Carrot tests sort cavity spot pathogens

In an effort to help carrot growers determine when to apply fungicides for cavity spot, University of California researchers are sorting out ways to quantify soilborne Pythium species that cause the disease.

Michael Davis, plant pathologist at the University of California, Davis, reported on his studies at the recent annual research symposium of the California Fresh Carrot Advisory Board at Bakersfield.

Cavity spot shows as depressed, irregular lesions across mature carrot tap roots, making them unmarketable. These begin as pinpoints that enlarge up to half an inch or larger in diameter as roots mature. The fungus likes cool soil temperatures, and also goes to alfalfa, blackeye beans, wheat, cotton, and tomatoes.

In the San Joaquin Valley, Davis explained, cavity spot is usually caused by Pythium sulcatum and P. violae, although two other related pathogens, P. ultimum and P. irregulare, can also contribute to the disease.

At the moment, there is no way to quantify populations — which would be a way to predict disease risk — of the first two species in the soil.

“If we could take soil samples and confidently say that the population of P. sulcatum and P. violae is low and cavity spot incidence is going to be low, that could be significant in how you manage this disease,” said Davis.

In addition to reducing fungicide costs, this practice could limit the development of resistance to Ridomil and avoid the accumulation of Ridomil-degrading microorganisms in the soil.

This season, Davis is working with 20 carrot fields in Kern County to iron out procedures to detect the disease from soil samples.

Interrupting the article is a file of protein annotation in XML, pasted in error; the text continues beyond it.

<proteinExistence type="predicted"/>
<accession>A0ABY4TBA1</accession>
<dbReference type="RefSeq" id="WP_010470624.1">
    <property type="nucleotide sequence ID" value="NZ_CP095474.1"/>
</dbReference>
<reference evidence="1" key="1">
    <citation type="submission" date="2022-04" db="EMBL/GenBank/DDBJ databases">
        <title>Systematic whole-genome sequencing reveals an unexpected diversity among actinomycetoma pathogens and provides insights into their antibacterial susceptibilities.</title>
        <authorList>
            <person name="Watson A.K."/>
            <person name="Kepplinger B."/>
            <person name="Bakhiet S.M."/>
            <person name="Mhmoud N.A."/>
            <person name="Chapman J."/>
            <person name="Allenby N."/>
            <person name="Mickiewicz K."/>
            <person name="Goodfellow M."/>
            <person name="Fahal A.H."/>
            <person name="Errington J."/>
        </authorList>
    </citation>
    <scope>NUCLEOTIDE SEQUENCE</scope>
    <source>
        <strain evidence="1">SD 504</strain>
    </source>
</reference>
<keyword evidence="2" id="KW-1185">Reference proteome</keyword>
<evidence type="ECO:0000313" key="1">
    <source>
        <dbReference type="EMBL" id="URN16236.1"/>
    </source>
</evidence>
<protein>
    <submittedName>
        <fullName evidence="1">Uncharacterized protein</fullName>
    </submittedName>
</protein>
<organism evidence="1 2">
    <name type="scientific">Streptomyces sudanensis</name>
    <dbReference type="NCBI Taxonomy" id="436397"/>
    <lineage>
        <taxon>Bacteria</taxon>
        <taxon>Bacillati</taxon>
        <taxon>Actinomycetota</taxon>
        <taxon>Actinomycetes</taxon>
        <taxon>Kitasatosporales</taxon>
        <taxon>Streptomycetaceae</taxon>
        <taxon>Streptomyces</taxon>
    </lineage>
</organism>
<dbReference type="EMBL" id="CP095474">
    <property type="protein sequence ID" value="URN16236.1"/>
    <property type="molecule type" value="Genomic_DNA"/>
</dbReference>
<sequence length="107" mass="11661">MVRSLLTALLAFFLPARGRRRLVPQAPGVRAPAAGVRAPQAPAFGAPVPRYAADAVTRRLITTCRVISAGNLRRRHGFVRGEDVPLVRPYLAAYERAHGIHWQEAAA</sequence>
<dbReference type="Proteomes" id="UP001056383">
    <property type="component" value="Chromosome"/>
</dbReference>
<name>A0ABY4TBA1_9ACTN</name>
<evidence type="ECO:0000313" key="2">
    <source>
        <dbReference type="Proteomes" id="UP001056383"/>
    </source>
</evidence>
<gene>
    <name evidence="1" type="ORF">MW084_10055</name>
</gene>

Davis’ project began with attempts to use a real-time DNA test with small samples of soil to learn the amount the two major pythium species, but distinguishing those from the other two continues to be difficult.

He said the test failed 25 percent to 30 percent of the time because of toxins and other compounds in soil samples, so it was discontinued.

Instead, he is now taking larger soil samples, which are more accurate indicators, and milling them for uniformity.

Davis then uses the traditional method of placing samples in large petri plates laced with antibiotics to kill off other soil microorganisms and extracts pythium for DNA identification to measure populations.

Meanwhile, Jim Farrar, associate professor of plant pathology at California State University, Fresno, is evaluating fungicides at his campus carrot nursery in another project supported by the board.

Farrar said late spring rains delayed harvest of the experiments with fungicides and phosphorous/phosphoric acid-based materials.

“The delay may have allowed late-season cavity spot infections and erased differences in treatments,” he said.

But even with the delay in harvest, Quadris fungicide provided “an excellent level of cavity spot control.”

“Quadris is an azoxystrobin fungicide and is currently labeled for rhizoctonia root rot on carrot, but not for cavity spot. Phosphorous/phosphoric acid-based materials do not appear promising for cavity spot,” he said, although he added that the experiment might be worth repeating with hopefully normal harvest timing.